SHEEP farmers are being advised to keep an eye on the exchange rate, because it will have a major effect on prices over the next few months.
Stephen Kirkup, who owns Stephen Kirkup Livestock in Rothbury, Northumberland, markets an average of 4,000 to 5,000 sheep direct from farms each week. He pointed out that the pound rallied slightly against the euro at the start of this week, after hitting its weakest level in 15 months last Friday.
Mr Kirkup said: “With the need for a boost in the lamb trade, the currency market is key to lamb prices over the next few months.
“A weak pound may not be good for the economy as a whole, but for the lamb trade it may create a much-needed improvement in price.”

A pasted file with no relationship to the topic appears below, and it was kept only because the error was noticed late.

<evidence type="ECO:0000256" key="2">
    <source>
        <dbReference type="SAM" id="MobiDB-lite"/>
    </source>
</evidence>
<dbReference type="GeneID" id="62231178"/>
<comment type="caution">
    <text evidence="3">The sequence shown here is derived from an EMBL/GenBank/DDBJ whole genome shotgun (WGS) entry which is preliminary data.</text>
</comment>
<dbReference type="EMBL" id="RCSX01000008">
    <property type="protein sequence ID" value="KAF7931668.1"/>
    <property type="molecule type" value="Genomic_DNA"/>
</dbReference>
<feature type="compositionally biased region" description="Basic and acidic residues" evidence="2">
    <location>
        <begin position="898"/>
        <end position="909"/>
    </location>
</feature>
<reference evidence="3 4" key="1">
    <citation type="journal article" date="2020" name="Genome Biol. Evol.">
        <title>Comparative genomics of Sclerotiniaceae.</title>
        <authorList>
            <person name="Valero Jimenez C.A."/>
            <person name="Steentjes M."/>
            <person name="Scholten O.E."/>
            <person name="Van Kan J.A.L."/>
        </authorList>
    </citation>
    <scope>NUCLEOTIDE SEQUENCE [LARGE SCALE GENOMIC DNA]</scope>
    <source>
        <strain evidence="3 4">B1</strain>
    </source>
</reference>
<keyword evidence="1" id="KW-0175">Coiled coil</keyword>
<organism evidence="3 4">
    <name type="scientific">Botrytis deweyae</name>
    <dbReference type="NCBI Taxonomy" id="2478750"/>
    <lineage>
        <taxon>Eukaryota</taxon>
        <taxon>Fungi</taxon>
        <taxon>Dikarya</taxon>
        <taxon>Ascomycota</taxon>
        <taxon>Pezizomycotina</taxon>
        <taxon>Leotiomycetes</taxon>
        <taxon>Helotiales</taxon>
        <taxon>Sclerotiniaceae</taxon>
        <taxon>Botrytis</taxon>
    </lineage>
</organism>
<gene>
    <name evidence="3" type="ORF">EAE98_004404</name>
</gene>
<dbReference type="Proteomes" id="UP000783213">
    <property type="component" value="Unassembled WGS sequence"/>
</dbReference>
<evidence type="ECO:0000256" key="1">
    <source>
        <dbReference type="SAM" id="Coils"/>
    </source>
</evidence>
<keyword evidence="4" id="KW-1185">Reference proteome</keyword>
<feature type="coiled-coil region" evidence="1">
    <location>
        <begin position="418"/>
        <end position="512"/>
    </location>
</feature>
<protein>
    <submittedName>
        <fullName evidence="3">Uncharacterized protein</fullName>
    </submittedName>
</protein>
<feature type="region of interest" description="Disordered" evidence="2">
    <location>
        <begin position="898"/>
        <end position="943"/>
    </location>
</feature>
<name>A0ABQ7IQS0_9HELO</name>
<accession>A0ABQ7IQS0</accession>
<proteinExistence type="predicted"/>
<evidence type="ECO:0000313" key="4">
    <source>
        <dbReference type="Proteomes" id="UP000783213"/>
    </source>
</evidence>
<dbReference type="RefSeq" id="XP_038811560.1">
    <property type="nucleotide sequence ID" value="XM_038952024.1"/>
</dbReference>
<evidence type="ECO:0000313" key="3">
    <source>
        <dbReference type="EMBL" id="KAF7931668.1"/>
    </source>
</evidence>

He said that a weaker pound may also increase demand for British lamb in Europe.
It comes after research showed farmers are losing an average of £30 per lamb following last year’s bad weather, higher input prices and cheaper imports of New Zealand lamb. The NFU has labelled the situation as “the great lamb robbery”, with the price paid to farmers falling dramatically, compared to just a small decrease in the price paid by consumers in the shops.